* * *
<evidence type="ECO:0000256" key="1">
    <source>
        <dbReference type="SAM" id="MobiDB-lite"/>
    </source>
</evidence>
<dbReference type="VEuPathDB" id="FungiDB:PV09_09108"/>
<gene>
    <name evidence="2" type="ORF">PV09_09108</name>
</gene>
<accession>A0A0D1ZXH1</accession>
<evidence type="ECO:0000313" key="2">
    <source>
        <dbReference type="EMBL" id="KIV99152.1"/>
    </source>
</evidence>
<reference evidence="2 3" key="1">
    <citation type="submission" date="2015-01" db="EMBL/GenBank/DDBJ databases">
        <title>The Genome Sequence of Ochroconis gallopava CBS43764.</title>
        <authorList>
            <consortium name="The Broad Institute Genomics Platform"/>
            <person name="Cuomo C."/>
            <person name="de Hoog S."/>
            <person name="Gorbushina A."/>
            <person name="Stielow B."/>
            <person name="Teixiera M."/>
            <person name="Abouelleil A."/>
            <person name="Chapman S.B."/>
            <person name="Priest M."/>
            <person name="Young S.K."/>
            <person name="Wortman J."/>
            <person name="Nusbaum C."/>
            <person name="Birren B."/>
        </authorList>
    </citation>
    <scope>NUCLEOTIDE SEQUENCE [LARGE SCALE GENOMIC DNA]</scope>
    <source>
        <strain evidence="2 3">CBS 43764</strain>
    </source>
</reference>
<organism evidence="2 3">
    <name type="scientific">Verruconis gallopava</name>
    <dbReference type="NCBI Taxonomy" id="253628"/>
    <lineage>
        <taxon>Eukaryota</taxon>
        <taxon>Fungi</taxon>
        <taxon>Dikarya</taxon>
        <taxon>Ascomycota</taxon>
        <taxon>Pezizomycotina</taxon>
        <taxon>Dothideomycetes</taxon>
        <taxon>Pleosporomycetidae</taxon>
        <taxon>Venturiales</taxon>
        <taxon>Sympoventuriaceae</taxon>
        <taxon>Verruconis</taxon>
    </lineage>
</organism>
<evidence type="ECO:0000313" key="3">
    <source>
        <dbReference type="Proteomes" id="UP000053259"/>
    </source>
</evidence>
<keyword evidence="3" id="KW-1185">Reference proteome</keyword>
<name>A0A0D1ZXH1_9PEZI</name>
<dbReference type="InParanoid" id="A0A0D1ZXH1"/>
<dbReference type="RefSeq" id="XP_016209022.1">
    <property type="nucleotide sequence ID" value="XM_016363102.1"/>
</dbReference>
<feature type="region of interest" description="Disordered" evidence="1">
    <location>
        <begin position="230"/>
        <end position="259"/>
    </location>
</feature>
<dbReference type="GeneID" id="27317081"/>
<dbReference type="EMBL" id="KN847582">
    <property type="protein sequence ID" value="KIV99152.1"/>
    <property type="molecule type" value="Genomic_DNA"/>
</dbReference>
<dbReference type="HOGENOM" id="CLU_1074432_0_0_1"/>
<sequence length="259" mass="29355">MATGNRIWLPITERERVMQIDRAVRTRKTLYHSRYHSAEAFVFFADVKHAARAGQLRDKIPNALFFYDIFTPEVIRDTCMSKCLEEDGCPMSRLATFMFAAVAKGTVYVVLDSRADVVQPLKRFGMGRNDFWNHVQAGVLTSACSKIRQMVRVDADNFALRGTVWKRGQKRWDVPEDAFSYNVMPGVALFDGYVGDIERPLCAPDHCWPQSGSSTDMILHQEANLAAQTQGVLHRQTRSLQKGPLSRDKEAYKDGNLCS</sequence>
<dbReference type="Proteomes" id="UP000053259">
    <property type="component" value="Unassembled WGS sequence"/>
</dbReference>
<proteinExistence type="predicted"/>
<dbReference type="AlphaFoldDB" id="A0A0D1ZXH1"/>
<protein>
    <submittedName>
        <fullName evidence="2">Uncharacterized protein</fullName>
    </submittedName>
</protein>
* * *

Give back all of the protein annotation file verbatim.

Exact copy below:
<evidence type="ECO:0000256" key="1">
    <source>
        <dbReference type="SAM" id="MobiDB-lite"/>
    </source>
</evidence>
<dbReference type="VEuPathDB" id="FungiDB:PV09_09108"/>
<gene>
    <name evidence="2" type="ORF">PV09_09108</name>
</gene>
<accession>A0A0D1ZXH1</accession>
<evidence type="ECO:0000313" key="2">
    <source>
        <dbReference type="EMBL" id="KIV99152.1"/>
    </source>
</evidence>
<reference evidence="2 3" key="1">
    <citation type="submission" date="2015-01" db="EMBL/GenBank/DDBJ databases">
        <title>The Genome Sequence of Ochroconis gallopava CBS43764.</title>
        <authorList>
            <consortium name="The Broad Institute Genomics Platform"/>
            <person name="Cuomo C."/>
            <person name="de Hoog S."/>
            <person name="Gorbushina A."/>
            <person name="Stielow B."/>
            <person name="Teixiera M."/>
            <person name="Abouelleil A."/>
            <person name="Chapman S.B."/>
            <person name="Priest M."/>
            <person name="Young S.K."/>
            <person name="Wortman J."/>
            <person name="Nusbaum C."/>
            <person name="Birren B."/>
        </authorList>
    </citation>
    <scope>NUCLEOTIDE SEQUENCE [LARGE SCALE GENOMIC DNA]</scope>
    <source>
        <strain evidence="2 3">CBS 43764</strain>
    </source>
</reference>
<organism evidence="2 3">
    <name type="scientific">Verruconis gallopava</name>
    <dbReference type="NCBI Taxonomy" id="253628"/>
    <lineage>
        <taxon>Eukaryota</taxon>
        <taxon>Fungi</taxon>
        <taxon>Dikarya</taxon>
        <taxon>Ascomycota</taxon>
        <taxon>Pezizomycotina</taxon>
        <taxon>Dothideomycetes</taxon>
        <taxon>Pleosporomycetidae</taxon>
        <taxon>Venturiales</taxon>
        <taxon>Sympoventuriaceae</taxon>
        <taxon>Verruconis</taxon>
    </lineage>
</organism>
<evidence type="ECO:0000313" key="3">
    <source>
        <dbReference type="Proteomes" id="UP000053259"/>
    </source>
</evidence>
<keyword evidence="3" id="KW-1185">Reference proteome</keyword>
<name>A0A0D1ZXH1_9PEZI</name>
<dbReference type="InParanoid" id="A0A0D1ZXH1"/>
<dbReference type="RefSeq" id="XP_016209022.1">
    <property type="nucleotide sequence ID" value="XM_016363102.1"/>
</dbReference>
<feature type="region of interest" description="Disordered" evidence="1">
    <location>
        <begin position="230"/>
        <end position="259"/>
    </location>
</feature>
<dbReference type="GeneID" id="27317081"/>
<dbReference type="EMBL" id="KN847582">
    <property type="protein sequence ID" value="KIV99152.1"/>
    <property type="molecule type" value="Genomic_DNA"/>
</dbReference>
<dbReference type="HOGENOM" id="CLU_1074432_0_0_1"/>
<sequence length="259" mass="29355">MATGNRIWLPITERERVMQIDRAVRTRKTLYHSRYHSAEAFVFFADVKHAARAGQLRDKIPNALFFYDIFTPEVIRDTCMSKCLEEDGCPMSRLATFMFAAVAKGTVYVVLDSRADVVQPLKRFGMGRNDFWNHVQAGVLTSACSKIRQMVRVDADNFALRGTVWKRGQKRWDVPEDAFSYNVMPGVALFDGYVGDIERPLCAPDHCWPQSGSSTDMILHQEANLAAQTQGVLHRQTRSLQKGPLSRDKEAYKDGNLCS</sequence>
<dbReference type="Proteomes" id="UP000053259">
    <property type="component" value="Unassembled WGS sequence"/>
</dbReference>
<proteinExistence type="predicted"/>
<dbReference type="AlphaFoldDB" id="A0A0D1ZXH1"/>
<protein>
    <submittedName>
        <fullName evidence="2">Uncharacterized protein</fullName>
    </submittedName>
</protein>